UDO Ready for Public Hearing, Almost

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City planners recently released an updated draft of the new zoning code. The new document has lots of changes and this article is Part One of a three-part series to explain those changes. Read our previous coverage and explanations of the Unified Development Ordinance.

Raleigh residents keeping up with the Unified Development Ordinance, the new rewrite of the city’s zoning code, will get another look on Jan. 3, when city staff will release an updated draft of the document.

While it will then be one step closer to complete, city staff don’t anticipate having the final UDO approved by council for another year.

City planners had hoped to have the draft complete this fall, but in August they requested more time to meet with developers, community groups and other stakeholders in the code’s future. The UDO will update, outline and condense the city’s zoning code in such a way that planners hope will be easier for the general public to use and understand.

The next draft includes changes spurred by the comments made during the last public review period last spring and will be available Jan. 3. A public hearing will take place Feb. 21.

UDO Project Manager Christine Darges told Councilors Nov. 1 that the new draft will be “substantially different, with a lot of additional information from what was released over the summer.”

What’s New
While the UDO is fairly extensive in its scope, there were plenty of things that needed to be added and not just changed.

One of the major additions is a completely new chapter. The original draft was only 12 chapters. Chapter 13 updates and rewrites the city’s housing and building ordinances. While this wasn’t originally in the project’s scope of work, staff decided that it needed to be included in order to address any conflicts with the UDO itself.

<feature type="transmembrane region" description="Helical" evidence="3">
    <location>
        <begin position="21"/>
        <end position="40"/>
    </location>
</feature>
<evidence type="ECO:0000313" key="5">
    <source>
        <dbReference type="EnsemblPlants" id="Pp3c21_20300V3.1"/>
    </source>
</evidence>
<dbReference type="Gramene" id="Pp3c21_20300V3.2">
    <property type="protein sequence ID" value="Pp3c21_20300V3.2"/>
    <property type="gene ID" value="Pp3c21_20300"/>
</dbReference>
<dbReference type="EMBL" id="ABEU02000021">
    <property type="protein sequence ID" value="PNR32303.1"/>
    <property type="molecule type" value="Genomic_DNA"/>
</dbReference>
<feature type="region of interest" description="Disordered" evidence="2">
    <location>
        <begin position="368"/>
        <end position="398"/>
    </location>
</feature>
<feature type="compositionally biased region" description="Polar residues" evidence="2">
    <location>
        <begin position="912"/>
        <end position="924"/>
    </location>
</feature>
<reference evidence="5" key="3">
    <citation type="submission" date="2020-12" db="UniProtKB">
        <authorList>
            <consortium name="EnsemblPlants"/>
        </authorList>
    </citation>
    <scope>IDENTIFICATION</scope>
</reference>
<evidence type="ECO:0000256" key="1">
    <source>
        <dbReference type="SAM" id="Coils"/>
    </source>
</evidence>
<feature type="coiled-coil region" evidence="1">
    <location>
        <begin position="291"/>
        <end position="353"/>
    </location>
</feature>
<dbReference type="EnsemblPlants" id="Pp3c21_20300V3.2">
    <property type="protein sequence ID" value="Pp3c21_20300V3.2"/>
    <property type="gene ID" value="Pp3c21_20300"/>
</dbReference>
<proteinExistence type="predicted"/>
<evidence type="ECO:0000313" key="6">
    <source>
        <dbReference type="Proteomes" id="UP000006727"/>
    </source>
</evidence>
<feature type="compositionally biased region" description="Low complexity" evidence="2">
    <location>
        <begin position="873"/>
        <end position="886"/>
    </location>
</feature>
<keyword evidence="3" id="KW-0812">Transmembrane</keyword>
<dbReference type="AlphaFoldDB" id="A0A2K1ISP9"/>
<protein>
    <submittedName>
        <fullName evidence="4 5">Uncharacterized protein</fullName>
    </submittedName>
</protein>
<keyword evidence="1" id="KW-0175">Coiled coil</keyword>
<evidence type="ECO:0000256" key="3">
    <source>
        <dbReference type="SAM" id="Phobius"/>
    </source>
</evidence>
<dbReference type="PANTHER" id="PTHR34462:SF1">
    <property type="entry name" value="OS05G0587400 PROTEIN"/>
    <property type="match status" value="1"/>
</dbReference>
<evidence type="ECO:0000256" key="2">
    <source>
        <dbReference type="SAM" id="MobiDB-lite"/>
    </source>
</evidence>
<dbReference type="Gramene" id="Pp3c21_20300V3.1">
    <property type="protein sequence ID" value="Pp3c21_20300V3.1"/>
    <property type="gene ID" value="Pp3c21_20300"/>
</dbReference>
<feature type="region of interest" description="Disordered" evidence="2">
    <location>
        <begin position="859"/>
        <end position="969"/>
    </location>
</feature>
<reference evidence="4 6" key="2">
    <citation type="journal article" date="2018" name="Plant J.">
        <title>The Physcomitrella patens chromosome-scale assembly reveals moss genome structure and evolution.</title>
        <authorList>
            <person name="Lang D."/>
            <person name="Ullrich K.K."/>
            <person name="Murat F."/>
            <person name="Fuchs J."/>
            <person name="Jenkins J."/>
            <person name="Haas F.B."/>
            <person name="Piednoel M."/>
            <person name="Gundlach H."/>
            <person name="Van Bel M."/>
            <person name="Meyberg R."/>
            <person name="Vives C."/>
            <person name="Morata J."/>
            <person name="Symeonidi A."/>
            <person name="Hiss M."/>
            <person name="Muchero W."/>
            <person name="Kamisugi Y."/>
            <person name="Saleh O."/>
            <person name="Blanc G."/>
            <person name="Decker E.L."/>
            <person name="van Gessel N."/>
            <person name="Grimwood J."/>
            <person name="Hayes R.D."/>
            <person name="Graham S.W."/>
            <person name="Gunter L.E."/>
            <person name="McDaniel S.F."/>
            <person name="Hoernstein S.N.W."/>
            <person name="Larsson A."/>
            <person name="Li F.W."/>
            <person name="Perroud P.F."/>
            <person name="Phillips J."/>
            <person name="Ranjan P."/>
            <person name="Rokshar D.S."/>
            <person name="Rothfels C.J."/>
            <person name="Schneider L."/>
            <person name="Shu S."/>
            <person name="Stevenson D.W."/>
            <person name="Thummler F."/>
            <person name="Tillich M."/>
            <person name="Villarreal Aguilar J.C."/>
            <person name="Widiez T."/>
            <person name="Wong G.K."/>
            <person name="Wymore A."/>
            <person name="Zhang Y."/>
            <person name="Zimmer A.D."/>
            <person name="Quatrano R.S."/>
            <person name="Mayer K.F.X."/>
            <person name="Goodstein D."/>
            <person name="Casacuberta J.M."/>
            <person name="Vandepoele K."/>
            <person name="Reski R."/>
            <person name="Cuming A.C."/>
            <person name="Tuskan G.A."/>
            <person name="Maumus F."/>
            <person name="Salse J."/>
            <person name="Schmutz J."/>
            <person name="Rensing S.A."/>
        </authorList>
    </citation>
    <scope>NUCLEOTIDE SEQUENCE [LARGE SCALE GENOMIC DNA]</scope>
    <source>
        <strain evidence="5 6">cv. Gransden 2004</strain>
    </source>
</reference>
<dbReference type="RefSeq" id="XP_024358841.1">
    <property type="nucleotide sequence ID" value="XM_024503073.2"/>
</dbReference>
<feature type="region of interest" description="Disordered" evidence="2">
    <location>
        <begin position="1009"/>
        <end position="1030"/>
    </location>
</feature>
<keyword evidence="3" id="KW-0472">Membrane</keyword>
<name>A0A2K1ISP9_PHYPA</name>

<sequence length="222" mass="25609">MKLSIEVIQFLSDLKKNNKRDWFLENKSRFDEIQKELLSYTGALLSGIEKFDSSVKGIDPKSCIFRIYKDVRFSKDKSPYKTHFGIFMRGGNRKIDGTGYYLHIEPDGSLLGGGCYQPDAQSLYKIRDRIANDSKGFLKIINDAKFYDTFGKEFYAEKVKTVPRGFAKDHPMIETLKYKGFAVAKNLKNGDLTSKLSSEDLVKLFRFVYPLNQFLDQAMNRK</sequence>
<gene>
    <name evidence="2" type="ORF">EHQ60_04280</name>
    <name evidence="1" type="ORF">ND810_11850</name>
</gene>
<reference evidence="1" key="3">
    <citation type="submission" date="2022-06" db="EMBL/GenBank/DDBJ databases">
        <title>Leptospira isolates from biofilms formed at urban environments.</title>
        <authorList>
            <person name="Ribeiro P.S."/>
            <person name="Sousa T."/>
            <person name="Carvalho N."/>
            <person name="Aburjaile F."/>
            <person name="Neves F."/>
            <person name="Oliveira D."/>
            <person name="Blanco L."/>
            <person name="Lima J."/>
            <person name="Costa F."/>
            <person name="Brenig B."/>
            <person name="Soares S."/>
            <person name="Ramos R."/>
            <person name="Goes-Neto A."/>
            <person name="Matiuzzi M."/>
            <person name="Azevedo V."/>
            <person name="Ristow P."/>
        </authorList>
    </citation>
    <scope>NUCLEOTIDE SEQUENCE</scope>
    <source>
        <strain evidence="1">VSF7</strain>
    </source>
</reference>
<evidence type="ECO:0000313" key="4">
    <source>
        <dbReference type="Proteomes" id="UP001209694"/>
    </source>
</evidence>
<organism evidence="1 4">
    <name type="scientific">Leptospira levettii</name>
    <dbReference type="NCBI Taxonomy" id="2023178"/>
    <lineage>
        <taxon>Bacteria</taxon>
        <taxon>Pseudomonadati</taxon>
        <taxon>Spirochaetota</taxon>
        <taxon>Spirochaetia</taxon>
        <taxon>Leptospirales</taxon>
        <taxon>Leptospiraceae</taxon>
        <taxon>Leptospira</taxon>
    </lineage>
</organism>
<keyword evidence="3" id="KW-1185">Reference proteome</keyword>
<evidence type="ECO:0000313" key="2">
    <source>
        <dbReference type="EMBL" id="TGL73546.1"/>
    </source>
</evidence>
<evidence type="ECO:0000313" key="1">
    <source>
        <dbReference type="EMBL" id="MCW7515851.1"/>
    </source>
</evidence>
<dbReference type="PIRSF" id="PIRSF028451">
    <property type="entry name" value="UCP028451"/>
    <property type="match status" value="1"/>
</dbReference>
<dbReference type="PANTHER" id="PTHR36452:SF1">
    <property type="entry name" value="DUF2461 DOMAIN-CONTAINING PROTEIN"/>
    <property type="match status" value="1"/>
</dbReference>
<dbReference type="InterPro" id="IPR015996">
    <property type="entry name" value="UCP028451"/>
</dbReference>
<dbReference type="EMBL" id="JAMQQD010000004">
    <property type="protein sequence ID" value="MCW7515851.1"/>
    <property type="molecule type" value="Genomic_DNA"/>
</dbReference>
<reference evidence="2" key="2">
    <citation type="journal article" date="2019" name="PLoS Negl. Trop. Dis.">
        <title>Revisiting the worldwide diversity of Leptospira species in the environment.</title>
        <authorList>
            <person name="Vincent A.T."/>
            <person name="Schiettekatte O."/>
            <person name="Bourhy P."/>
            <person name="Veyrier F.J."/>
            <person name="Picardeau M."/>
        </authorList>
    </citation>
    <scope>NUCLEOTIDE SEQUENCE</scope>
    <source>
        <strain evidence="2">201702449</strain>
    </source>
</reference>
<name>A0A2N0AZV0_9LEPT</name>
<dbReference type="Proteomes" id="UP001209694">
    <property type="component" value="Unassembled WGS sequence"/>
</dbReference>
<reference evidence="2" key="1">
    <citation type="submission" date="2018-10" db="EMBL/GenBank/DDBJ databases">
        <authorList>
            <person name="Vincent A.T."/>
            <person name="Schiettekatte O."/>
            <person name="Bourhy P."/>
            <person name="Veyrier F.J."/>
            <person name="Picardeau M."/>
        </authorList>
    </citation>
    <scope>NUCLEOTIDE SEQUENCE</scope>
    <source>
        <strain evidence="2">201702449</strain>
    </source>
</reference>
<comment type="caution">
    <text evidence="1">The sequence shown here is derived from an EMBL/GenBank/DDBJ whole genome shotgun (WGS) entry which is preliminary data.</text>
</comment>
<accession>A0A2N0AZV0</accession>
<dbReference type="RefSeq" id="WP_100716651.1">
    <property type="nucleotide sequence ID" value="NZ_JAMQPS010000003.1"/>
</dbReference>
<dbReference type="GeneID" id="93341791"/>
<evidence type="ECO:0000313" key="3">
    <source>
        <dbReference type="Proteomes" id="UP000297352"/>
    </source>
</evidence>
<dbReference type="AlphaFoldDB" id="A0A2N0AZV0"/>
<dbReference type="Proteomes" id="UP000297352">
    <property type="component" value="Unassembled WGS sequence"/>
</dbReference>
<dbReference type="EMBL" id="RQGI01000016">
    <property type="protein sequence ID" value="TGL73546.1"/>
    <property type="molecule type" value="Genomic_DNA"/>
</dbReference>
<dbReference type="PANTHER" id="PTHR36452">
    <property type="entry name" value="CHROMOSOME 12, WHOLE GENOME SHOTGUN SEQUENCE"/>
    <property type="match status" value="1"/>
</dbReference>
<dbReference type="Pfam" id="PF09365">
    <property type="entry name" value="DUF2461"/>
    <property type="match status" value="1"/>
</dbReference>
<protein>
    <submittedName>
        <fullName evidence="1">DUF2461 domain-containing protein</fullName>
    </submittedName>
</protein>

A fairly easy to understand, but hard to implement, policy regarding minimum standards for public facilities has now been included in the UDO.

Darges explained that under the current code, the developer is responsible for any upgrades that might need to be done to public facilities, such as stormwater, transportation, utilities and fire protection.

The UDO would require that the city provide minimum standards and the developer would be responsible for anything after that. For example, if the city has 2-inch water lines and the minimum standard is 6 inches, then the city should take a long-term approach to upgrading all of those water lines to the minimum standard.

Darges said that this would help developers plan their expenses accordingly. A last-minute finding of unsuitable facilities could put a building project over budget and in jeopardy.

It also eliminates any unfairness due to future development in the same general area.

Separate from the UDO were the Urban Design Guidelines listed in the 2030 Comprehensive Plan that serves as the framework for the rewritten zoning code. These guidelines dictate certain design standards for developments in areas, such as downtown. City staff took these guidelines and included them in the UDO, making them part of the code. These guidelines are scattered throughout the UDO.

But, the new code will offer developers some flexibility.

The Appearance Commission would be able to work with developers in thinking of out-of-the-box ways to enhance a design idea that doesn’t fit into the UDO. The public would also be notified if a design exception is being considered.

Darges explained that the city didn’t want to be too rigid in its design standards and wanted to utilize the expertise of the designers on the Appearance Commission.

An addition, but also a removal of sorts, is the deletion of private streets. Today, a development can have private streets, which are maintained by the homeowners. Today, the city doesn’t provide maintenance or enforcement of those streets.

But under the UDO, the city will no longer allow private streets. The city would be responsible for maintenance of those streets, but it would also be able to enforce parking laws. The removal of private streets was a response to issues with student housing and increased parking issues on those streets.


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